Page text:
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Why the Louisiana Flood Happened

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We Lost Everything!! Historic Flood Baton Rouge, Louisiana 

We lost everything during the historic flood in Louisiana! Our house, cars and every personal belonging are under water. We appreciate your support, anything will help us through this tough time.Thanks all!

Why the Louisiana Flood Happened, And 4 Other Things to Know by Chris Dolce

CpqvJewXYAAjJXw.jpg-small1.) Described as “Like an Inland Tropical Depression”

Deep, tropical moisture in combination with low pressure near the earth’s surface and aloft were the main ingredients that fueled the serious flooding in Louisiana and adjacent parts of southwest Mississippi.

On Friday morning, NOAA’s Weather Prediction Center said this when talking about the heavy rain event: “The best description of this system is that of an inland sheared tropical depression.”

The rainfall it produced was indeed very similar to what one would expect from a slow-moving tropical depression or storm since rainfall potential is related to the forward speed of those types of systems.

rainfall-potential

This graph shows that the slower the forward speed of a tropical cyclone, the higher the potential for extreme rainfall amounts.

Rainfall totals in the double digits from slow-moving tropical depressions or storms can wreak extreme havoc on a region. Rivers can rise rapidly and easily exceed flood levels by a wide margin, inundating homes and businesses and in some cases making travel impossible. We’ve seen all of that happen in Louisiana and southwest Mississippi.

More evidence for how this situation was similar to an inland tropical depression is the amount of moisture that was in the atmosphere.

A weather forecast discussion from the National Weather Service in New Orleans Friday morning said that the moisture content in the atmosphere was higher than what has been observed there during some tropical cyclones. It was even close to an all-time record for the area, they added.

When that much moisture is available in the atmosphere, thunderstorms can produce excessive rainfall of several inches in a single hour, leading to astronomical totals over time.

While no one likely forecasted 24+ inches of rain ahead of this event like we saw in southeast Louisiana, this is the type of thing that can happen on a very localized scale in situations like this one.

The moisture was pulled in by the aforementioned surface low pressure system which actually intensified as it moved from near the Alabama coast to northwest Louisiana Aug. 11-13, according to Dr. Jeff Masters of wunderground.com.

2.) River Records Shattered by 4 to 6+ Feet

More than a half dozen river gauges have set new record highs in southeast Louisiana, exceeding the previous record by several feet in some cases.

One of the most extreme of those was in Magnolia, Louisiana, where the Amite River crested at 58.56 feet. This topped the old record at that location by more than six feet set on April 23, 1977.

The Amite River in Denham Springs hit 4.7 feet above its previous record set in 1983 on Sunday morning. Records there date back to at least 1921, making this an impressive feat.

3.) More Rain Fell Than Los Angeles Has Seen in 3+ Years

Since the start of 2012, Los Angeles has seen a total of 29.18 inches of rain. In just a few days time, Watson, Louisiana, picked up two inches more than that amount with 31.39 inches of rain during the event.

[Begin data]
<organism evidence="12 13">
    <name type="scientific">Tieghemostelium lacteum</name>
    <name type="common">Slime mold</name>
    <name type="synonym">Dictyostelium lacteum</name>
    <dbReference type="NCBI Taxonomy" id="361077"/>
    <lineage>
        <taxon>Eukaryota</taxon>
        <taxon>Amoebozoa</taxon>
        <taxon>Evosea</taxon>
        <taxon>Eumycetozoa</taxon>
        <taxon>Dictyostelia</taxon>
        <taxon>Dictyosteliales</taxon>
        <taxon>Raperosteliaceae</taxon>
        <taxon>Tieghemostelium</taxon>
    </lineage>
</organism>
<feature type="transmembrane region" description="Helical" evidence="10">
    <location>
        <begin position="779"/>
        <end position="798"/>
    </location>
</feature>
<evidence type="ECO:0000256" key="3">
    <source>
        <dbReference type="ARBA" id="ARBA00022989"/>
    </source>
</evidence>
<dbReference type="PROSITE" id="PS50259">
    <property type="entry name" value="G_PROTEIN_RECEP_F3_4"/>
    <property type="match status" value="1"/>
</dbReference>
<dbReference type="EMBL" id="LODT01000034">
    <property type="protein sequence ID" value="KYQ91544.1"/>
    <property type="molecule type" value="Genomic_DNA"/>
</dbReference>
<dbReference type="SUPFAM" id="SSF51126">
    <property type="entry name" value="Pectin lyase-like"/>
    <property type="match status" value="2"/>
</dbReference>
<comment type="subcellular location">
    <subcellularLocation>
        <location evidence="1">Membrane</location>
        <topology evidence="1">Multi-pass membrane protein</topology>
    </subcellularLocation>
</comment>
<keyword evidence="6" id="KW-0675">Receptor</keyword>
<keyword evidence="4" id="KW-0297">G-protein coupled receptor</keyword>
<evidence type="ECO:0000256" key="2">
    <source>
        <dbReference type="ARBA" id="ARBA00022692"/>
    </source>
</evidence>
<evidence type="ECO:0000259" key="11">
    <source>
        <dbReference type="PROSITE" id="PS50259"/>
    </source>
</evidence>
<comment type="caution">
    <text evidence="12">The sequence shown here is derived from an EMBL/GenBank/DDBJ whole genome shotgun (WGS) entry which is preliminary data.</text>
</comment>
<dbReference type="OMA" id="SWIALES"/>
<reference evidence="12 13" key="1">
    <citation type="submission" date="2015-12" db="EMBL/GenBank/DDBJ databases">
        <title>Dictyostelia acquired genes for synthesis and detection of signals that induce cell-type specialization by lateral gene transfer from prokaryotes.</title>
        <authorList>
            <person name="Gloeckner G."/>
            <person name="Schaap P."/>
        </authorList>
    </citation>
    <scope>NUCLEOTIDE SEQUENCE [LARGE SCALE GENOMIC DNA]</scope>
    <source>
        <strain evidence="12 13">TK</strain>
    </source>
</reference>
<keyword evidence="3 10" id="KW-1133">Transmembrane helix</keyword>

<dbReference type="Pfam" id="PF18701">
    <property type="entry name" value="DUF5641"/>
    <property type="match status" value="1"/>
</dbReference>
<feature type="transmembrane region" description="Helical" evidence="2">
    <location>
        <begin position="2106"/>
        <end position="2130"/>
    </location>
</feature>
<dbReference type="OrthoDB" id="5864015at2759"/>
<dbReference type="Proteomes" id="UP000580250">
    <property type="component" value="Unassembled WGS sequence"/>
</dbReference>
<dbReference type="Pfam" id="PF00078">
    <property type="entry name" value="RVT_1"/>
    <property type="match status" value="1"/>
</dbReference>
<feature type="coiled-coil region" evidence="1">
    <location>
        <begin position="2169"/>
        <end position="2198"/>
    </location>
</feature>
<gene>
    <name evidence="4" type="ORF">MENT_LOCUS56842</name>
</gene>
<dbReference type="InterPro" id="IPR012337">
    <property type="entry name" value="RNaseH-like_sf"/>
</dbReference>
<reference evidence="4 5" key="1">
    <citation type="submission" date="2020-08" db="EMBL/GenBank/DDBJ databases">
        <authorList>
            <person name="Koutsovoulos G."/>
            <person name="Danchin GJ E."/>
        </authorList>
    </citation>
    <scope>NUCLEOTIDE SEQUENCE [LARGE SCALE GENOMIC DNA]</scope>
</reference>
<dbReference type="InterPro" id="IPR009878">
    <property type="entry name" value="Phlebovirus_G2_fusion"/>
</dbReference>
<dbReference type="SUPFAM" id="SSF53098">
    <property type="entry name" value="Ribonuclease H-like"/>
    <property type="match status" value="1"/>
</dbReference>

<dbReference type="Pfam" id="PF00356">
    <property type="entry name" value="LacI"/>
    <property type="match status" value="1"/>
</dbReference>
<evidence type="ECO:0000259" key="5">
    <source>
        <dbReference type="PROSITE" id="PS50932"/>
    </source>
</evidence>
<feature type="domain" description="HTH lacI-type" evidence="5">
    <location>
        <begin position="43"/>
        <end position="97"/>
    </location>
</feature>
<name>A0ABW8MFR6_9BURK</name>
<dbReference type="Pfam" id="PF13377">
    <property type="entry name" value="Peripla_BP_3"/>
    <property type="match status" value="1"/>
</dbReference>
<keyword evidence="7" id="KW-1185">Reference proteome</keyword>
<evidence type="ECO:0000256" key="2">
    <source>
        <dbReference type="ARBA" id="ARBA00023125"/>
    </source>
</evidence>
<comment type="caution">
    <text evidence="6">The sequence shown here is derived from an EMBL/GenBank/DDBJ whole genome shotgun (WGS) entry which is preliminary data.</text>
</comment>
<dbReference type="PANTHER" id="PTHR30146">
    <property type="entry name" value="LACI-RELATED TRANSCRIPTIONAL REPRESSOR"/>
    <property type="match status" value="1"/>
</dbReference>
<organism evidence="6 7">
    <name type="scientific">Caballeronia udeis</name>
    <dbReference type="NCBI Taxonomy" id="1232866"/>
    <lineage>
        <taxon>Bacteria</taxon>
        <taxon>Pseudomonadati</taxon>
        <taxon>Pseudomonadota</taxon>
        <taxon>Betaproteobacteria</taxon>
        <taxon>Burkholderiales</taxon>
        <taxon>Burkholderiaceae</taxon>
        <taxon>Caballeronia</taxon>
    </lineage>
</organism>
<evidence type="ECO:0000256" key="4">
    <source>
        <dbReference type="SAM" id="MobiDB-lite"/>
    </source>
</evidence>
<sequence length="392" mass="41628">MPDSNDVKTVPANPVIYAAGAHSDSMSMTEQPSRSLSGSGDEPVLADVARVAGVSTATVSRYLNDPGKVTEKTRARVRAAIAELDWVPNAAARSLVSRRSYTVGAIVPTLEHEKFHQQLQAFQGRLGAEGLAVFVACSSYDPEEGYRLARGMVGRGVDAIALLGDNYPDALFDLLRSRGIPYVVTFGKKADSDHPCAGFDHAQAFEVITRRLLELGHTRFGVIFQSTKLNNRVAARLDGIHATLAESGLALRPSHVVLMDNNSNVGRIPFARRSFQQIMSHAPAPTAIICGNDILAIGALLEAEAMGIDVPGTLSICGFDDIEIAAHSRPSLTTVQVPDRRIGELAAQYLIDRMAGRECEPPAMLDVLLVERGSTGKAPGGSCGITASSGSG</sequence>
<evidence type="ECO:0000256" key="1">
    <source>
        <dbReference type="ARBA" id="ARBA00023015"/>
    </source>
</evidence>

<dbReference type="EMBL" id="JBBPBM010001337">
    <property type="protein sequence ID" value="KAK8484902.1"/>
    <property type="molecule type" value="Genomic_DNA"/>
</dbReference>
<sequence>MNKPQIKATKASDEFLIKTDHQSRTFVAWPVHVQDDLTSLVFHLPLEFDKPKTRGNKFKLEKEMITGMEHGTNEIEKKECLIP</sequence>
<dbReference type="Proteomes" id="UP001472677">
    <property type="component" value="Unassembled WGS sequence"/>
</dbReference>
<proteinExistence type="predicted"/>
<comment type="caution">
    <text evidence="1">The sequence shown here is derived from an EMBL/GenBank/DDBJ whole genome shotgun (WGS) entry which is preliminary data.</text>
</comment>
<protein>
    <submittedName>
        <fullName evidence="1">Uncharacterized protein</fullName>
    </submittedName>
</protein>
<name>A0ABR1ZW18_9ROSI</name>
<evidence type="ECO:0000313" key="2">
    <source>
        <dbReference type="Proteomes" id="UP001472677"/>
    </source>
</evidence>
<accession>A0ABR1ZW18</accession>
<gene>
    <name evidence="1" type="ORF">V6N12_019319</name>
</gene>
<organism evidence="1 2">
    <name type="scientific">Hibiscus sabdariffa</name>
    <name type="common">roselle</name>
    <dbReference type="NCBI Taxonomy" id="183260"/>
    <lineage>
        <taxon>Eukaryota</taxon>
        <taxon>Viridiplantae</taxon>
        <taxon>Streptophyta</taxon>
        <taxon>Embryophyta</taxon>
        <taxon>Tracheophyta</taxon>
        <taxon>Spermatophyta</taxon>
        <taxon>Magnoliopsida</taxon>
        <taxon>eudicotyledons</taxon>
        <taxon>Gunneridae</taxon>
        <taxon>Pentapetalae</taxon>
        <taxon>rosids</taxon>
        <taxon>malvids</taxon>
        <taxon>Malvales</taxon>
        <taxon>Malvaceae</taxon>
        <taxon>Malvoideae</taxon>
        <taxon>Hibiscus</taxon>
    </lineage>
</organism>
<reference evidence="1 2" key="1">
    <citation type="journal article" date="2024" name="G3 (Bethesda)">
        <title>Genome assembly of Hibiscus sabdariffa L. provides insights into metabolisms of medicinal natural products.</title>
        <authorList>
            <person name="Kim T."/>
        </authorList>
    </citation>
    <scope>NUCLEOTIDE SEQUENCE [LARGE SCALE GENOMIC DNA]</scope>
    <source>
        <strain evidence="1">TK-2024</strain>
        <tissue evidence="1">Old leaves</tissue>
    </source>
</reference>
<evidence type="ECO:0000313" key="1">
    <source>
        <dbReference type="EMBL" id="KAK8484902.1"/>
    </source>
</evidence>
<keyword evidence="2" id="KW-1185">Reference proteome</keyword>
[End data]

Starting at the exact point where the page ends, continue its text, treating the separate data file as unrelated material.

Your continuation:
Obviously, this is a bit of an apples to oranges comparison since Los Angeles has a drier climate than the Gulf Coast states, but still impressive. Los Angeles averages nearly 15 inches of rain annually while Baton Rouge, which is located near Watson, sees about 60 inches of rain each year.

The National Weather Service in Hanford, California, says the amount of rain that fell in parts of southeast Louisiana exceeds what Bakersfield, California, has seen in 5+ years.

Watson, Louisiana, also saw more rainfall during this event than what Omaha, Nebraska (31.10 inches), and Minneapolis-St. Paul (30.57 inches) average for an entire year.

btr-noaa

Heaviest rainfall amounts topping 24 inches (darker gray) were east of Baton Rouge, Louisiana. (NOAA)

4.) Second 24+ Inch Rain Event in Louisiana This Year

This is the second time in a matter of months that Louisiana has seen more than 24 inches of rain from a single event.

Almost 27 inches of rain fell south-southeast of Monroe, Louisiana, on March 8-11, 2016. The official airport reporting station in Monroe picked up 20.66 inches of rain.

Record flooding was observed on five river gauges in parts of the state, also topping the previous records by several feet.

5.) Flood Threat Not Over as Tropical Moisture Expands

The potential for heavy rain and flooding will continue the next few days as the tropical moisture expands northward from the Gulf Coast and interacts with a stalled frontal boundary.

Additional locally heavy rain will impact parts of the Gulf Coast, including southeast Texas and west Louisiana, though amounts will not be nearly as heavy as what we’ve seen the last few days.

Farther north, areas from Arkansas to southeast Missouri, southern Illinois, Indiana, Ohio and lower Michigan will see the potential for flooding increase early this week. This will particularly be the case in areas already saturated by rain this weekend.

Some locally heavy rain could also impact parts of the Northeast, leading to isolated flooding, even though conditions have been dry recently.

Rainfall Forecast – Locally higher amounts are possible where rain and thunderstorms stall or move along the same path for periods of time.

https://weather.com/storms/severe/news/louisiana-flooding-why-it-happened-things-to-know

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